Deep South Set for Rare Winter Storm Amid U.S. Frigid FrontKonstantin Rozhnov
Jan. 28 (Bloomberg) -- A rare winter storm is forecast to bring heavy snow and icing to parts of the Deep South today as temperatures continue to drop across the U.S. behind an Arctic front sweeping the country.
The storm will extend from the central Gulf Coast to the southern Mid-Atlantic coast today, the National Weather Service said in a bulletin at 3:16 a.m. New York time. A wintry mix is possible as far as southern Louisiana.
The Super Bowl game in East Rutherford, New Jersey, will experience partly cloudy weather with a high temperature of 38 degrees Fahrenheit (3 degrees Celsius) at the MetLife Stadium on Feb. 2, according to Weather Service forecast.
“Significant icing appears quite probable across portions of southern Georgia into coastal South Carolina and southeastern North Carolina,” the weather service said. “A swath of light to moderate snows is likely further to the north and west, with heavy snows possible across northeastern North Carolina into the Hampton Roads region of Virginia.”
Precipitation is expected to “slide off” of the coast tomorrow, while the Florida peninsula will see “some lingering showers,” according to the bulletin.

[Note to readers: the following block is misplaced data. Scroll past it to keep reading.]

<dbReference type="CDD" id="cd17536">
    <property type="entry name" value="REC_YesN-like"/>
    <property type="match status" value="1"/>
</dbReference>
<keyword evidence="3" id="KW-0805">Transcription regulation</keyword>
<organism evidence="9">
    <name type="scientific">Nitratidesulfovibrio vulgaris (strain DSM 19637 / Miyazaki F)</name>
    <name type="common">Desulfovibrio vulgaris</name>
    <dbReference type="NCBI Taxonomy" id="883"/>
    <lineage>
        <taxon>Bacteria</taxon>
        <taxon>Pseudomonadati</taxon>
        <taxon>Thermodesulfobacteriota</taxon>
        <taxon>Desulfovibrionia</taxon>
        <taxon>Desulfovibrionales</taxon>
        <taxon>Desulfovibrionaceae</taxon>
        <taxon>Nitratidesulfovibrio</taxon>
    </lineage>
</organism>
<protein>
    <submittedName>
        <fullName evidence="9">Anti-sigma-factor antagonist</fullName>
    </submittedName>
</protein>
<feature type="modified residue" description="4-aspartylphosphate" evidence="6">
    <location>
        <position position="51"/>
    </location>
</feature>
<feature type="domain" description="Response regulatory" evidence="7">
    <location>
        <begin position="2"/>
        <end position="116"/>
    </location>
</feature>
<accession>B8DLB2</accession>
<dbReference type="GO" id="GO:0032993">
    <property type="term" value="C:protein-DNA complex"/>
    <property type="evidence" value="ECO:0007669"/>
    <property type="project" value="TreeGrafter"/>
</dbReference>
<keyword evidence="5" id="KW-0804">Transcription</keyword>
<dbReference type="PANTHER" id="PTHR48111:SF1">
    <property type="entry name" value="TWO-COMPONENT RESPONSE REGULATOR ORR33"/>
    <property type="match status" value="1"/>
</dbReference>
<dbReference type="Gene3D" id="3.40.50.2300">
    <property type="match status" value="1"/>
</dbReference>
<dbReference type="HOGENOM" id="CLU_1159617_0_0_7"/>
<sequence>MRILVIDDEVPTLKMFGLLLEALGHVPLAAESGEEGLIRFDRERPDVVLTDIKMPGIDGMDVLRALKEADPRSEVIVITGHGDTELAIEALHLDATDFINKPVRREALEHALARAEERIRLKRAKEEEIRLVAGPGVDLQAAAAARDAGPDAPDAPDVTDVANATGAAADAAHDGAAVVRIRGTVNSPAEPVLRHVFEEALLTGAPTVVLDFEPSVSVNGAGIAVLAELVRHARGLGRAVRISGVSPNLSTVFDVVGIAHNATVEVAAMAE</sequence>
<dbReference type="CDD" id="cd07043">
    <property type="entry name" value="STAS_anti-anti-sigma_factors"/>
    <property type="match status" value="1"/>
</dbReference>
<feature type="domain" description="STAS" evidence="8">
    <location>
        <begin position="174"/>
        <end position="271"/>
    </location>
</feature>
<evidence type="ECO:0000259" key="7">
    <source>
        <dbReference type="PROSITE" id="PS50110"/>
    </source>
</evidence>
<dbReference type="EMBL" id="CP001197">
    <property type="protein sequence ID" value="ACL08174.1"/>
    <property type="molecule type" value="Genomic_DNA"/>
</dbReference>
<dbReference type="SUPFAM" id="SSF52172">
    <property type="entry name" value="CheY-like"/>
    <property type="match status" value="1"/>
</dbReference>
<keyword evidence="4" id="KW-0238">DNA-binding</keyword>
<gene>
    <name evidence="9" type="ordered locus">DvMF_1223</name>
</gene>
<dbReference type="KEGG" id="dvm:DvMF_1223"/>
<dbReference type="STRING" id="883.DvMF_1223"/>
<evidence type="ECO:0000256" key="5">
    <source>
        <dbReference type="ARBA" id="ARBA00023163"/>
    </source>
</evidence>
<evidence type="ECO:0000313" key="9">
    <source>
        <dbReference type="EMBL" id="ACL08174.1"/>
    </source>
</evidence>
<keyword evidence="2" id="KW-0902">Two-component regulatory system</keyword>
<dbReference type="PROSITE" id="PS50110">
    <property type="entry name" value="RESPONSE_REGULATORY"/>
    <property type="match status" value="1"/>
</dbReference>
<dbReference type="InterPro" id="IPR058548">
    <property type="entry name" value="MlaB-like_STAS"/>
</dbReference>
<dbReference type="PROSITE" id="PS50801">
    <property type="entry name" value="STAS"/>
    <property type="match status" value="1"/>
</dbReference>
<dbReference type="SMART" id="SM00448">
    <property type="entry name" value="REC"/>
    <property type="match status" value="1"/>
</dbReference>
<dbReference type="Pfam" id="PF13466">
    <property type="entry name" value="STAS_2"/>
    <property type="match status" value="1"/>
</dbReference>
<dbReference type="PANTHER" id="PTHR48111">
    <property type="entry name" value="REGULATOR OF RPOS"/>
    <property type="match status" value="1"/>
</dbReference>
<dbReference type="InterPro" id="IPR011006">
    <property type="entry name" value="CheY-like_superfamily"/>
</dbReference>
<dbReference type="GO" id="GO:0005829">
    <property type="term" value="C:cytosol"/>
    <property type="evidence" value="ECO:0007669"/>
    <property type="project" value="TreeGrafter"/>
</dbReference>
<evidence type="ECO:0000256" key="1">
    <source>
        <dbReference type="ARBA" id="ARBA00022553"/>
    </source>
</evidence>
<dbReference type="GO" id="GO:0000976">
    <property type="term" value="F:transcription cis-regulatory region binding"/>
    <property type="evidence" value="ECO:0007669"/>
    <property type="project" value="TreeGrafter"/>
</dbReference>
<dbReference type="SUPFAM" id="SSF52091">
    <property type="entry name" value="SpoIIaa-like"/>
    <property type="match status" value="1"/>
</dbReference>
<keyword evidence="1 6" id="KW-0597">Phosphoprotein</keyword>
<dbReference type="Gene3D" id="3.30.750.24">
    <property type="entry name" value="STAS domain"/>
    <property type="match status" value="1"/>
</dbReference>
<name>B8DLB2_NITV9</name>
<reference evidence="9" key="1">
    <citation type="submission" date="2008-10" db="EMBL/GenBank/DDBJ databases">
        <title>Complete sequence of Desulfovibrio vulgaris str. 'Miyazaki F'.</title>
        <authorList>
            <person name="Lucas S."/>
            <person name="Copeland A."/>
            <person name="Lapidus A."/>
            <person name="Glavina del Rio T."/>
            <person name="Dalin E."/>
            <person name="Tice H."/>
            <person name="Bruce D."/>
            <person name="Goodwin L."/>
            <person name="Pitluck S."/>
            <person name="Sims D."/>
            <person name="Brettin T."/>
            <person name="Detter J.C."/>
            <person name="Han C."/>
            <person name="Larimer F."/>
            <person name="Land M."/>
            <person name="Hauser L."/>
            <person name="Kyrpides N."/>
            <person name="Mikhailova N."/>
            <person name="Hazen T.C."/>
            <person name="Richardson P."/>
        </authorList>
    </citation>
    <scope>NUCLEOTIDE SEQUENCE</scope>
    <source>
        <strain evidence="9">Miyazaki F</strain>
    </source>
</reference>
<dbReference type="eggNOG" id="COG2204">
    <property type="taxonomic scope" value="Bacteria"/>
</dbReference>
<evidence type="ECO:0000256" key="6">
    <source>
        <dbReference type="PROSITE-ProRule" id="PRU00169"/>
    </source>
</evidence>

January is on track to be the coldest month of the 21st century in the contiguous U.S. in terms of gas-weighted heating degree days, after waves of freezing air swept across the country. Normal weather will return to the East Coast in early February, according to Commodity Weather Group LLC in Bethesda, Maryland.
As of 7:51 a.m. New York time, 2,710 flights within, into, or out of the U.S. had been canceled. O’Hare International in Chicago grounded about 20 percent of its flights, according to FlightAware, a Houston-based tracking service.
The freeze sent front-month natural gas futures to the highest price in almost four years yesterday before they slid amid forecasts for a return of normal weather.
Gas for February delivery rose 4.7 percent to $5.075 per million British thermal units as of 7:53 a.m. in New York today. The contract dropped 6.5 percent yesterday after touching $5.442 per million British thermal units, the highest front-month price since Feb. 16, 2010. Futures are up about 20 percent this month.
Average or higher-than-usual temperatures are forecast to extend from Florida to Maine from Feb. 1 through Feb. 10 after the frigid weather this week, according to Commodity Weather Group.
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